Why is Working at Night Fattening and Dangerous?
Artificial light disrupts the body’s circadian rhythm and has been shown to affect things, such as reducing the production of the sleep hormone melatonin that plays an important role in preventing disease, according to the National Sleep Foundation.
Another study conducted in 2014 by the University of Colorado Boulder found that when people are on a shift work-type schedule, their daily energy expenditure is reduced and unless they were to reduce their food intake, this by itself could lead to weight gain.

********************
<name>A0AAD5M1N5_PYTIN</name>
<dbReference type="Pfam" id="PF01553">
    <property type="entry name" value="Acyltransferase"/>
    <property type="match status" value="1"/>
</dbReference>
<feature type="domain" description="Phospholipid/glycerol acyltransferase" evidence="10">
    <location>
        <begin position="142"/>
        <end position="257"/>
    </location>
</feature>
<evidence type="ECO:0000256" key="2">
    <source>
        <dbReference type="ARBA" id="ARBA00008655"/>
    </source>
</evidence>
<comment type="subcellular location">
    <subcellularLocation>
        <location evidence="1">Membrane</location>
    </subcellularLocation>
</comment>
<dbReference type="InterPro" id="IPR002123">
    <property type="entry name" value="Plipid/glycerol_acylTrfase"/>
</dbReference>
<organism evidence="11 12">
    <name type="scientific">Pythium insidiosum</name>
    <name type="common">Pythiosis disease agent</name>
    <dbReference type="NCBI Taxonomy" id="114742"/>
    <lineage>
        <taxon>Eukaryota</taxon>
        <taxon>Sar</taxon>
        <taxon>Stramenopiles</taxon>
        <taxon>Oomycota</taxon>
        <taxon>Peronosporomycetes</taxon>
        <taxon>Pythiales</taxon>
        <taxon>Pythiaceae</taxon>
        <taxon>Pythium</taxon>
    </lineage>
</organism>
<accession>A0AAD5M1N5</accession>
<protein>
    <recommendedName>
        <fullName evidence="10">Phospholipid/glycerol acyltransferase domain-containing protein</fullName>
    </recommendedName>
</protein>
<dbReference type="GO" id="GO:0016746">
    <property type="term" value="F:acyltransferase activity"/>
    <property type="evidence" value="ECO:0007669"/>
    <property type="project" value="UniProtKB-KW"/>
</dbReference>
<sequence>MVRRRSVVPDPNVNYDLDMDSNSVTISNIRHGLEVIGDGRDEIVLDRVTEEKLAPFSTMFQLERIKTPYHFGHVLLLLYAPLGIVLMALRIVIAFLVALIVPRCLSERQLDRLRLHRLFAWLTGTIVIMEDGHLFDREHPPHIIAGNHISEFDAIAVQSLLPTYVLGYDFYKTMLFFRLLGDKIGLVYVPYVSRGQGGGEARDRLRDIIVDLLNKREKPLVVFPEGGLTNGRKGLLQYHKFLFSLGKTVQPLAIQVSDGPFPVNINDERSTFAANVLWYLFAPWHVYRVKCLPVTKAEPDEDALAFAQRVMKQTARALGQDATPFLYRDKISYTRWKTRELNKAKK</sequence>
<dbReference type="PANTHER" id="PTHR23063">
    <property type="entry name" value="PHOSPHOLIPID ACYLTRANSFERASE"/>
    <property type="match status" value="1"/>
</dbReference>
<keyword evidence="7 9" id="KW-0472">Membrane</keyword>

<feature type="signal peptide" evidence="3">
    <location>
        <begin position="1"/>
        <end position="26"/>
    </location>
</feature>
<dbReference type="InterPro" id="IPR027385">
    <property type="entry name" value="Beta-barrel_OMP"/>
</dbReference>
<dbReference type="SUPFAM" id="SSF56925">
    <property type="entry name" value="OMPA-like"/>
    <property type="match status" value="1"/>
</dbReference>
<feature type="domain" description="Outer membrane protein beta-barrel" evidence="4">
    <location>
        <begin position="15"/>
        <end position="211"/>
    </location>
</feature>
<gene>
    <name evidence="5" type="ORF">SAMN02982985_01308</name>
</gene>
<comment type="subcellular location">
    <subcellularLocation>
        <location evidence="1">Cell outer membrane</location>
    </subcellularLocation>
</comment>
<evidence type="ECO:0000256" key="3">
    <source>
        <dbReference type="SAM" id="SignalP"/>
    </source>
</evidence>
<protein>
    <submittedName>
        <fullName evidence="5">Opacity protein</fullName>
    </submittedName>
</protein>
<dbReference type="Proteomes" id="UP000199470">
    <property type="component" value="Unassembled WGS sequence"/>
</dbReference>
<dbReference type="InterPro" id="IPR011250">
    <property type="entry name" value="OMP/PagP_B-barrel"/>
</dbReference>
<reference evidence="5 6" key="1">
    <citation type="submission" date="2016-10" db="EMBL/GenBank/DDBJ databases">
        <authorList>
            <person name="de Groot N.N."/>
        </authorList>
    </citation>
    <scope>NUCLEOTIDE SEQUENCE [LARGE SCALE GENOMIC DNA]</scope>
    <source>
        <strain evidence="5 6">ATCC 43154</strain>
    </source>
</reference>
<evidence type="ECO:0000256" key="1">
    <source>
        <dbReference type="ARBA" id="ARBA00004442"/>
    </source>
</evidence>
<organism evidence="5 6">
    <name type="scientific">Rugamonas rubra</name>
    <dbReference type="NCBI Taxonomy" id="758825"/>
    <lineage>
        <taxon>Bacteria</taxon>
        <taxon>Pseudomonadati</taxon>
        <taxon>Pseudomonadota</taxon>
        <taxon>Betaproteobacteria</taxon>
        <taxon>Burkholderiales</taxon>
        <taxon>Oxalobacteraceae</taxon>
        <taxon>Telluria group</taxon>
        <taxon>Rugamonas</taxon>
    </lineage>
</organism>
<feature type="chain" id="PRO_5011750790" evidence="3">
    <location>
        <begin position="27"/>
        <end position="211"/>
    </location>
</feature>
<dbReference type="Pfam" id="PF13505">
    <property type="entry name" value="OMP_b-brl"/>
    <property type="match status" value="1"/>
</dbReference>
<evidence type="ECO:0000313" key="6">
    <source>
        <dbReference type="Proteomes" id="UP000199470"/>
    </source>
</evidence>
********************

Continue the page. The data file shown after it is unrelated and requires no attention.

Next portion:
Kenneth Wright, director of CU-Boulder’s Sleep and Chronobiology Laboratory and senior author of the UCB paper, warns that shift work goes against our fundamental biology. “Shift work requires our biological day to occur at night and our biological night to occur during the day and that’s very difficult to achieve because the sun is such a powerful cue. We can have some change in our clock — a couple of hours — but then on days off, it goes right back. Shift workers never adapt.”